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Onochie v. Dang

United States District Court, W.D. Washington, Seattle

August 2, 2019

CHRIS ONOCHIE, Plaintiff,
v.
DANIELLE DANG, et al., Defendants.

          ORDER

          JOHN C. COUGHENOUR UNITED STATES DISTRICT JUDGE.

         This matter comes before the Court on Defendants Danielle Dang, Simratpal Singh, and On Bong Wong's (collectively, “Individual Defendants”) motion to dismiss (Dkt. No. 25). Having thoroughly considered the parties' briefing and the relevant record, the Court hereby GRANTS the motion for the reasons explained herein.

         I. BACKGROUND

         Plaintiff Chris Onochie is a former employee of the United States Postal Service (“USPS”). (See generally Dkt. No. 3.) Individual Defendants were Plaintiff's supervisors at USPS. (See id.; Dkt. No. 25 at 1.) In his complaint, Plaintiff asserts the following claim:

Plaintiff seeks damages due to being discriminated again[st] in violation of Title VII because the defendants felt Plaintiff was not carrying his load while at work. Plaintiff injured his back and could not keep up. Defendants, his Supervisors, refused to give him a slip to take to the doctor. Plaintiff felt that he had no option but to quit to seek medical attention, which he did.

(Dkt. No. 3 at 4.) Plaintiff indicated that he seeks the following relief:

When he asked for his job back, the answer was NO. The doctor determined that he injured his back. For the unfair treatment of [Plaintiff, ] he is seeking damages for [being] forc[ed] to continue working while injured, losing his job[, ] and [Plaintiff] feels discriminated against; he is seeking $250, 000.

(Id. at 5.)

         Plaintiff brings claims against Individual Defendants, the Postmaster General, and Uhang Lee.[1] (See id.) Individual Defendants move the Court to dismiss the lawsuit against themselves pursuant to Federal Rules of Civil Procedure 12(b)(1) and 12(b)(6). (Dkt. No. 25.) Plaintiff failed to respond to Individual Defendants' motion to dismiss.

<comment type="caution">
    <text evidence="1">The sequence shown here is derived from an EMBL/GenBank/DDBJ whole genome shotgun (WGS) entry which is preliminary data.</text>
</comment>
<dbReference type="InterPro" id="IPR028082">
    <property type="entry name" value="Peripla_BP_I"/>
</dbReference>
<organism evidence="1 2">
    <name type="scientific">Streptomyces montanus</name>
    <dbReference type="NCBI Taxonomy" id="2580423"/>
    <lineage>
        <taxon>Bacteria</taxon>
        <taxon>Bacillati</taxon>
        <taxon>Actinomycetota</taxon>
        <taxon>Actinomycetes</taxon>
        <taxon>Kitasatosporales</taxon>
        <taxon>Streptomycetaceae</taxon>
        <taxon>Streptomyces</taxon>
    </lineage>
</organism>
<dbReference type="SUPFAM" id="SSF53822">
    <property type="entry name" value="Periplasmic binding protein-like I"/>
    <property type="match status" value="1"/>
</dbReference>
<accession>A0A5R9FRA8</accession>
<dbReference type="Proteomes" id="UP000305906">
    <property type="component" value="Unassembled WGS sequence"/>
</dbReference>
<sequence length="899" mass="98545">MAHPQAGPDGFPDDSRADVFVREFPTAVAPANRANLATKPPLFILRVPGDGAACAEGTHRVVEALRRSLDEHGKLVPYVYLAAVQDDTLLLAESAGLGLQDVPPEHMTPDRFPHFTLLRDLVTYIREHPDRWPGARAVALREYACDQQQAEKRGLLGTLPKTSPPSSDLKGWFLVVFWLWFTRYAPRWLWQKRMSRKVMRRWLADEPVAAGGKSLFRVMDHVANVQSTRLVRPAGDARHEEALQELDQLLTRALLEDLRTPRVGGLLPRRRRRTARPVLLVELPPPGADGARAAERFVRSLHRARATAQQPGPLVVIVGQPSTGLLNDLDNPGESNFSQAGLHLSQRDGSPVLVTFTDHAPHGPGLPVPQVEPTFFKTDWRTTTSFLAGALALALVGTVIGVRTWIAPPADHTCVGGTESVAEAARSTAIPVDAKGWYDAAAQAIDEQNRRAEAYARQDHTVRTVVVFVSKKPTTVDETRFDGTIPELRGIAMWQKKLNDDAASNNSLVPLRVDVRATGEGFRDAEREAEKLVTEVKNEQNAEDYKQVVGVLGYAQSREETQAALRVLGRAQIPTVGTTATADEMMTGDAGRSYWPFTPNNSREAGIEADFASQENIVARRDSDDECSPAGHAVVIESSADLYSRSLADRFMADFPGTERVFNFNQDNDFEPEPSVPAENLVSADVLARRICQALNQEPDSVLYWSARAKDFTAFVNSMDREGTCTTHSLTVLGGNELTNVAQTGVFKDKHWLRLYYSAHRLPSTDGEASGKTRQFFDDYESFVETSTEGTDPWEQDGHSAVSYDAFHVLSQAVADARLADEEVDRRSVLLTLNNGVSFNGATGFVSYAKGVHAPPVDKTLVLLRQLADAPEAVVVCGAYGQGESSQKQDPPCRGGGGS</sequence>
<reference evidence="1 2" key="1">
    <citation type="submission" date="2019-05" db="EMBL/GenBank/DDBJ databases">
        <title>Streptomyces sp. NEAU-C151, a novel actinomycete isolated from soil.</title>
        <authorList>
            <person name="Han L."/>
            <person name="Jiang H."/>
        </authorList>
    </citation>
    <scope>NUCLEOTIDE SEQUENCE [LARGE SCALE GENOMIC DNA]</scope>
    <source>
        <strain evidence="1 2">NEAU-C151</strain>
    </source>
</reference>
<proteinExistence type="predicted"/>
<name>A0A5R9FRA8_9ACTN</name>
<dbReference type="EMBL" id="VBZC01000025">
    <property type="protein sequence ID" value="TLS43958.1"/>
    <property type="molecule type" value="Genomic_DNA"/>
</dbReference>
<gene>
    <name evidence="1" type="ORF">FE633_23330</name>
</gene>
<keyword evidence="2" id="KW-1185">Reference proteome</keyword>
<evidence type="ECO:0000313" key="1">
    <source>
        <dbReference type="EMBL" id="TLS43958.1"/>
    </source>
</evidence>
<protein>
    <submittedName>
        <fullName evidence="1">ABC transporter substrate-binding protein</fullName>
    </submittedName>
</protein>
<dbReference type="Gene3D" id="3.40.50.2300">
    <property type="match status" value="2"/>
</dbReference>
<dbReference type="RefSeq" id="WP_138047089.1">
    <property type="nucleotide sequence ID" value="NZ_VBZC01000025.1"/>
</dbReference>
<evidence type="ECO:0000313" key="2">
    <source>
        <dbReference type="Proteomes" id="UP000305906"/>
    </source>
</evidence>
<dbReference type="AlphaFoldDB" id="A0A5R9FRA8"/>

II. DISCUSSION

         A. Federal Rule of Civil Procedure 12(b)(6) Legal Standard

         A defendant may move to dismiss a complaint that “fail[s] to state a claim upon which relief can be granted.” Fed.R.Civ.P. 12(b)(6). To survive a motion to dismiss, a complaint must contain sufficient factual matter, accepted as true, to state a claim for relief that is plausible on its face. Ashcroft v. Iqbal, 556 U.S. 662, 677-78 (2009). A claim has facial plausibility when the plaintiff pleads factual content that allows the Court to draw the reasonable inference that the defendant is liable for the misconduct alleged. Id. at 678. A plaintiff is obligated to provide grounds for his or her entitlement to relief that amount to more than labels and conclusions or a formulaic recitation of the elements of a cause of action. Bell Atl. Corp. v. Twombly, 550 U.S. 544, 545 (2007). “[T]he pleading standard Rule 8 announces does not require ‘detailed factual allegations,' but it demands more than an unadorned, the-defendant-unlawfully-harmed-me accusation.” Iqbal, 556 U.S. at 678 (quoting Twombly, 550 U.S. at 555).

         “[I]f a party fails to file papers in opposition to a motion, such failure may be considered by the court as an admission that the motion has merit.” W.D. Wash. Local Civ. R. 7(b)(2).

         Construing Plaintiff's complaint broadly, the only claims that Plaintiff could be asserting are for disability discrimination or age discrimination. (See Dkt. No. ...


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